Two US sailors on French carrier test positive for coronavirus

Two US sailors on French carrier test positive for coronavirus
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Two U.S. sailors aboard a French aircraft carrier have tested positive for the coronavirus, the U.S. Navy said Wednesday.

Those sailors are “receiving excellent host nation medical care at French facilities,” the Navy said in a news release.

“We are working closely with our NATO ally to fight against the virus, and we are confident that our sailors are in good hands,” the Navy said. “We look forward to continued operations with the Charles de Gaulle and the French Navy in the future.”


Four U.S. sailors in total were serving aboard the FS Charles de Gaulle as part of the Navy’s personnel exchange program meant to strengthen relationships and communication with U.S. partners and allies.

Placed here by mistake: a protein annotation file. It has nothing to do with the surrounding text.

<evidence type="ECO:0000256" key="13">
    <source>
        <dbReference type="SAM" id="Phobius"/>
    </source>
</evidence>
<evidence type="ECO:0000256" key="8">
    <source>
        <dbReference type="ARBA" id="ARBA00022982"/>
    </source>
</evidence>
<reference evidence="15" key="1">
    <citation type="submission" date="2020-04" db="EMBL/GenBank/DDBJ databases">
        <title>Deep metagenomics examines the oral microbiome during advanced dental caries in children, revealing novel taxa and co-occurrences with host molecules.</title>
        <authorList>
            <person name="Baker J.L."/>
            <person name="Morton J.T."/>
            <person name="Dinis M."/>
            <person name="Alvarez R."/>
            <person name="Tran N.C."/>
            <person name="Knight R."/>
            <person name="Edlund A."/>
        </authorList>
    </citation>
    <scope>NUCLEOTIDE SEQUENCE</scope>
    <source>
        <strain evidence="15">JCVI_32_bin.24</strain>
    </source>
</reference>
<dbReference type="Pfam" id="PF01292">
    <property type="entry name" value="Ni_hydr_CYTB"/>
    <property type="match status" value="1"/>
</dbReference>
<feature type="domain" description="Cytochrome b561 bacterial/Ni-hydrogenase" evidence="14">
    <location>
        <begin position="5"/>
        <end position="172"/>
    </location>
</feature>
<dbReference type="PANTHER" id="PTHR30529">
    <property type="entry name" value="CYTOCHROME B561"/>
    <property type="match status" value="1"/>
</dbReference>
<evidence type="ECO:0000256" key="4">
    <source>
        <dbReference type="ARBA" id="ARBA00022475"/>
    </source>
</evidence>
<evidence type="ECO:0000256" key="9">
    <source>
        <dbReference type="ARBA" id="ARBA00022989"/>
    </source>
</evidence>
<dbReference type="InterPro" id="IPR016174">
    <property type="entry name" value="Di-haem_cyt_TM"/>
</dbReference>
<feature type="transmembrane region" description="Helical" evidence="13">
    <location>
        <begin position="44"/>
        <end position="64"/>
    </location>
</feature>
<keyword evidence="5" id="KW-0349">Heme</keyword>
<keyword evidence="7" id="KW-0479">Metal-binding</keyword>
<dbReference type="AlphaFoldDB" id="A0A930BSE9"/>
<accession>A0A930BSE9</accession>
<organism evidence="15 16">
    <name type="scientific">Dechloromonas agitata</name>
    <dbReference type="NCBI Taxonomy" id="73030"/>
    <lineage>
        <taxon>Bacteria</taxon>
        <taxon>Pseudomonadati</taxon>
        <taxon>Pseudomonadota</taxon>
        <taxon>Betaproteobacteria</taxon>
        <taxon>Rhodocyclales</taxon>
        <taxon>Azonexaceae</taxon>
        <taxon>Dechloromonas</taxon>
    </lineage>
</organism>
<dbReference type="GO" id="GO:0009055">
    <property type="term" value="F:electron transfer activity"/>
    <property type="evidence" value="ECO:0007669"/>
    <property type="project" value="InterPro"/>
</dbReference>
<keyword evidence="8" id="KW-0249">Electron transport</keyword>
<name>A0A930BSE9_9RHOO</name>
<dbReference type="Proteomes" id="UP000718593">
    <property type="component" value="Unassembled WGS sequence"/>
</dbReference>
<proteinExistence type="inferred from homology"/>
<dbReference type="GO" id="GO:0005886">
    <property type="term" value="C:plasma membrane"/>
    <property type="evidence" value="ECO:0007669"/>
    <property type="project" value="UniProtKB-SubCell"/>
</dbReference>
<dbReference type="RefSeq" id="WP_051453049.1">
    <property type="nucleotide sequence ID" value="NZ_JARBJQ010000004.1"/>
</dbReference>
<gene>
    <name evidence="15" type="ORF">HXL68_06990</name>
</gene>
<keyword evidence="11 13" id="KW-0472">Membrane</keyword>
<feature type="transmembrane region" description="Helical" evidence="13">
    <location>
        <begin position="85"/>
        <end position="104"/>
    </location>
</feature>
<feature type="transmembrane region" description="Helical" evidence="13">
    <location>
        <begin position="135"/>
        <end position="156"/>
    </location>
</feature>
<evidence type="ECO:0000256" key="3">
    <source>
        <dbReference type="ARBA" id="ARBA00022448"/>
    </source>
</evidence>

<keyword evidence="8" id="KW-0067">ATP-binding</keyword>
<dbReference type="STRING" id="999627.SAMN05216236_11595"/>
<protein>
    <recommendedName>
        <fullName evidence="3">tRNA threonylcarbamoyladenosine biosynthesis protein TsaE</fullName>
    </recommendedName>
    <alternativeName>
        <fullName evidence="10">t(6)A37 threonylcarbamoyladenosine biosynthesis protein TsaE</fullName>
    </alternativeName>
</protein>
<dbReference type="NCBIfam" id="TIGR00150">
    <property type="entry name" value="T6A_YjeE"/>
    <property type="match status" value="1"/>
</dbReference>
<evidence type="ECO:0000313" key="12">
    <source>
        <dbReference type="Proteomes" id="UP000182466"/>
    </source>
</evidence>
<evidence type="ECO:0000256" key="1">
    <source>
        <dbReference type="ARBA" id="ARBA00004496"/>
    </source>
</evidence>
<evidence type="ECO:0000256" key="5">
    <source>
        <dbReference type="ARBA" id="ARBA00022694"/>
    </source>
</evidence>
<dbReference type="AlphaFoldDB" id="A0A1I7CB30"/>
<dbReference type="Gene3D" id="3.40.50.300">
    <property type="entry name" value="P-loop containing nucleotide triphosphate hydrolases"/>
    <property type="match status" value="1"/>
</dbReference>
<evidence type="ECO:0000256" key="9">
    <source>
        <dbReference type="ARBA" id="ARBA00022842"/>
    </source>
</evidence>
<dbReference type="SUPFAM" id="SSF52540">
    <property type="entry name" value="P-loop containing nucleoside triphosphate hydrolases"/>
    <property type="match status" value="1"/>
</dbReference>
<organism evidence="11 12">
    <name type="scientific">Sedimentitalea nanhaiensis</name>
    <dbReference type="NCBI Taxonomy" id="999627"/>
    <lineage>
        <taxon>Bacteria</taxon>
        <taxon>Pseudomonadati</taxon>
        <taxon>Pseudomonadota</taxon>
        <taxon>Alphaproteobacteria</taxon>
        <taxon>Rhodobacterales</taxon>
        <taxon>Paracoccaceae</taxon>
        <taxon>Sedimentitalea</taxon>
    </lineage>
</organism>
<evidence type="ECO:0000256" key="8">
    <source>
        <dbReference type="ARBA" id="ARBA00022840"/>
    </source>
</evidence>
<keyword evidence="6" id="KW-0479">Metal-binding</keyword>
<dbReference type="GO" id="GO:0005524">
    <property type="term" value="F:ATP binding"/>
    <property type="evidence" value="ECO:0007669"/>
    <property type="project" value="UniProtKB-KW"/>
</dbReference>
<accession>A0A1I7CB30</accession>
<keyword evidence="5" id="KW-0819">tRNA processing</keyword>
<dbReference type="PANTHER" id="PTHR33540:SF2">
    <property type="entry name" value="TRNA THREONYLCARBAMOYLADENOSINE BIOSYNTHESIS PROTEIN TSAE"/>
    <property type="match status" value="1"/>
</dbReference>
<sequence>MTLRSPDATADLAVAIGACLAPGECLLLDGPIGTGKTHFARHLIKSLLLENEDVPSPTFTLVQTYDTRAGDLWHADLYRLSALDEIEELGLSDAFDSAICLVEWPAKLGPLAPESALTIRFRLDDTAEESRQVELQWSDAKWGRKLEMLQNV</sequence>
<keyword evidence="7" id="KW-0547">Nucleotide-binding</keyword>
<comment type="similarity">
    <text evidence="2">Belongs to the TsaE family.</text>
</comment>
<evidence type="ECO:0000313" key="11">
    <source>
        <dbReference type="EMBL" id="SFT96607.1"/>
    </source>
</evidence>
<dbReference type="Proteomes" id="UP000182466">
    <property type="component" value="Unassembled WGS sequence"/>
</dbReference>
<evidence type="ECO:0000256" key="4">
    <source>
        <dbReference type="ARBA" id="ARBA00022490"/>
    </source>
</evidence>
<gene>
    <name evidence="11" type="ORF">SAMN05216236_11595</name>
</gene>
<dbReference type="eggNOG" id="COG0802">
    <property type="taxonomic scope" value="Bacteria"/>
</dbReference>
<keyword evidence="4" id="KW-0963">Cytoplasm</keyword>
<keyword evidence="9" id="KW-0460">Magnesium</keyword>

The nuclear-powered aircraft carrier returned to its home port of Toulon on Sunday about 10 days ahead of schedule after the French Ministry for the Armed Forces confirmed at least 50 COVID-19 cases aboard the ship.

In a statement over the weekend, the ministry said all personnel from the ship would be quarantined in military facilities for 14 days.

U.S. Navy is battling its own coronavirus outbreak aboard an aircraft carrier, the USS Theodore Roosevelt.

The outbreak aboard the Roosevelt became a political firestorm after the ship’s captain warned of potentially dire consequences if most crew members weren't evacuated. The captain was fired when the letter with the warning leaked, the acting Navy secretary called the captain “stupid” or “naive,” and the secretary subsequently resigned.

As of Wednesday, the Navy said 615 sailors from the Roosevelt have tested positive for the virus, and 4,046 have been moved ashore in Guam.

One sailor from the ship died Monday. A second was admitted to an intensive care unit Tuesday for “increased observation due to shortness of breath” and remains there Wednesday.

Four other sailors from the Roosevelt are also being treated at the U.S. Naval Hospital Guam, but are not in intensive care.